If you guys have not seen it already, the September issue of Deer & Deer Hunting featured Charles Alsheimer's 2012 Rut Forecast. We have been talking a good bit about the moon here lately and Charlie uses the "rutting moon" to base his rut predictions each year. What he terms the rutting moon is the second full moon after the autumn equinox, which occurred on September 22nd this year and this was the first time since 2004 that the equinox has happened in September. So that places the rutting moon for 2012 on October 29th, making it only the 4th time since 1995 that we have had the "kickoff to the rut" occur in October.
Mr. Alsheimer's predictions for the 2012 season are as follows:
Seeking - October 29th through November 5th
Chasing - November 2nd through November 9th
Breeding - November 9th through November 16th
Alsheimer put his finger on the "sweet spot" being November 3rd through the 12th this year and the sweet spot is that time when deer activity is the best it will be all year. The thing I find most important based on the past few ruts is that he considers this year's rut to be a synchronized rut. By having a synchronized rut, it will be an intense rut with peak breeding taking place before the 15th or 16th. My observations over the past few seasons have been that we are not experiencing the stereotypical "peak rut" type of activity and it has really killed the rut hunting in my area. Couple that with warmer weather and a full moon, and forget it being a great rut to hunt.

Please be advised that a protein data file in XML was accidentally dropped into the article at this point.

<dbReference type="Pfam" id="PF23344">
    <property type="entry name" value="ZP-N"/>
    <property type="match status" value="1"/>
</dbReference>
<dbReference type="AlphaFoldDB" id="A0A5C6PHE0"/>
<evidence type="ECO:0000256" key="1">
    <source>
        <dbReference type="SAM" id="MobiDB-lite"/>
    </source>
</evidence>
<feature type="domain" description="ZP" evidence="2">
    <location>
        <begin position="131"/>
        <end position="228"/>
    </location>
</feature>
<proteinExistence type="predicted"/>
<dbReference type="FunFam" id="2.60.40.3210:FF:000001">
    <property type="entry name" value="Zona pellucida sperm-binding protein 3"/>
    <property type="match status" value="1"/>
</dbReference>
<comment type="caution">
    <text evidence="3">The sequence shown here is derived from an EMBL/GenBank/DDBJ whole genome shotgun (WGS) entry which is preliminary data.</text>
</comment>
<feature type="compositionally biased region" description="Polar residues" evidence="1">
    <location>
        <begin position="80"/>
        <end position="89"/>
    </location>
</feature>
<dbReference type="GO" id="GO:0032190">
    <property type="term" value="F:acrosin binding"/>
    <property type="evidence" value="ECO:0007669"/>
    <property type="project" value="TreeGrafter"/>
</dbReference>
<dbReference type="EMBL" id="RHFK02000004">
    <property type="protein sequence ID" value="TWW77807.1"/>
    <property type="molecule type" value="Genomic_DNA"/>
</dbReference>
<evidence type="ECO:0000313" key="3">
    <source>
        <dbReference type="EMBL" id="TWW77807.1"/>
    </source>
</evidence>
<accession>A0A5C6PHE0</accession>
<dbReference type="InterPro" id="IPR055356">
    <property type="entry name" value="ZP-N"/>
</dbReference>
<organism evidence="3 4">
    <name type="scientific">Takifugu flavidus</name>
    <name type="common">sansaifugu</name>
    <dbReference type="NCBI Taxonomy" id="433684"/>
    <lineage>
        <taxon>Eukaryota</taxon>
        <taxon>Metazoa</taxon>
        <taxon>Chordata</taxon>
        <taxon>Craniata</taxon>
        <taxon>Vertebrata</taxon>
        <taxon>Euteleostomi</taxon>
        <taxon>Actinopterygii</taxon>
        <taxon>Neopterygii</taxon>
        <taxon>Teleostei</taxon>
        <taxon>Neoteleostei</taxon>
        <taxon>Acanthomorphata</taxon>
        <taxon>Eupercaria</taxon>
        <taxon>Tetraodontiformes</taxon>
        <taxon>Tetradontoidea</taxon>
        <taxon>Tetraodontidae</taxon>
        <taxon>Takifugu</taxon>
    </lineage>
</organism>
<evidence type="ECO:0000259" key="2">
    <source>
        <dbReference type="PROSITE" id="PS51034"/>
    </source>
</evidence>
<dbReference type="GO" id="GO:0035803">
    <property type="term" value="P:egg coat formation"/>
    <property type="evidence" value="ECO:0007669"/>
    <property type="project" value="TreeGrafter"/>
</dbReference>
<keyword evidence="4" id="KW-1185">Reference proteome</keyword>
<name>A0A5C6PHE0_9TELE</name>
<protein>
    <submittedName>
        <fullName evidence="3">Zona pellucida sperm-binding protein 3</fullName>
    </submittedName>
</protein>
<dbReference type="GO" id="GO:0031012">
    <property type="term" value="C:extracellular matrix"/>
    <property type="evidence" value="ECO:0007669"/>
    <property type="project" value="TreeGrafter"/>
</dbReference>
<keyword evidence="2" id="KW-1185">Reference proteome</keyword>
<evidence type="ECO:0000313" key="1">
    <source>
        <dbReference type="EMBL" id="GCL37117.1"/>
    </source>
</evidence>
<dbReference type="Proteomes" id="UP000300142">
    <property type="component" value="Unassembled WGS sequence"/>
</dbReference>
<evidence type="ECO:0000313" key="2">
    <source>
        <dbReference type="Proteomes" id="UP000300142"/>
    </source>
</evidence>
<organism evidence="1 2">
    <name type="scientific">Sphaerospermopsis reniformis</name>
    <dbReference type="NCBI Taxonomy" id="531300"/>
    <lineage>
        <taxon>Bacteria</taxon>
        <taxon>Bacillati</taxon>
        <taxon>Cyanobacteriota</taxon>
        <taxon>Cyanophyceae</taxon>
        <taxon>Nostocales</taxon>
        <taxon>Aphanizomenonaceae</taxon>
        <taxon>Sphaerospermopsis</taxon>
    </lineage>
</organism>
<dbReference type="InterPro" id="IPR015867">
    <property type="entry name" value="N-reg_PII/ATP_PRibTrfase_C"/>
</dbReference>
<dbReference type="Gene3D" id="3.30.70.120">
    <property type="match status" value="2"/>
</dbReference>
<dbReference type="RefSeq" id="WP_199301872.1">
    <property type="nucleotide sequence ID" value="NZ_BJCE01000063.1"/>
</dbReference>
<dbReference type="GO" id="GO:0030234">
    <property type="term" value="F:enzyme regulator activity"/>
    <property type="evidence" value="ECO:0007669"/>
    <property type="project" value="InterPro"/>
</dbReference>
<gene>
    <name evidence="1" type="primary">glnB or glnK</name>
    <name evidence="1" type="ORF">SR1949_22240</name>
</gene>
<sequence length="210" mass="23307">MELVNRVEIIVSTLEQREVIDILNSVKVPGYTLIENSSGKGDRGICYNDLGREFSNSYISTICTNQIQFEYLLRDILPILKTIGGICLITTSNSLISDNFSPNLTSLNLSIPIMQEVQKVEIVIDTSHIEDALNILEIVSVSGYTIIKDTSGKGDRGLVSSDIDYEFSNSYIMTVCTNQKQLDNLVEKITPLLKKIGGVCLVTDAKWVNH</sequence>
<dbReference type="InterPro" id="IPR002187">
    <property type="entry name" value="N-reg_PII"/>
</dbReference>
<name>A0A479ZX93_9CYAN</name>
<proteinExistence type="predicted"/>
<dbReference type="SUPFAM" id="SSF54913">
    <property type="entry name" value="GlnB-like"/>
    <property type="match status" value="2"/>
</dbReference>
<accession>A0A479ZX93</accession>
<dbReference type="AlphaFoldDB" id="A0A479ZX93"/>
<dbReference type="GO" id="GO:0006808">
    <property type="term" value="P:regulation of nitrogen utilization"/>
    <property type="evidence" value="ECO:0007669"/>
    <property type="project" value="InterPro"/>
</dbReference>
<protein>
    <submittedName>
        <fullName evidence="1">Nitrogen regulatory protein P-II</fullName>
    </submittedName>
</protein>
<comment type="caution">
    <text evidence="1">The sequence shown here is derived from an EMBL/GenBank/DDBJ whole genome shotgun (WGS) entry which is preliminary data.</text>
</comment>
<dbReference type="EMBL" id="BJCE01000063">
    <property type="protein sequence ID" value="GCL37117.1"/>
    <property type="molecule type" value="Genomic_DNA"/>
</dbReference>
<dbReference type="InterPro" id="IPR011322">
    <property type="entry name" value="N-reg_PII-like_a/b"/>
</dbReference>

The first new moon after the rutting moon will fall on November 13th and it always occurs during peak breeding. Like we have been discussing in the moon thread, the moon will rise and set with sun that day, remaining overhead all day, meaning it could very well be the best day of the season if the weather cooperates.
So as we inch closer to this magical time of the year, let's keep tabs on what we are seeing here in this thread. And for the time being, I would be interested to hear from those of you that pay attention to Charlie's predictions and how they have proven themselves, or not, over the years.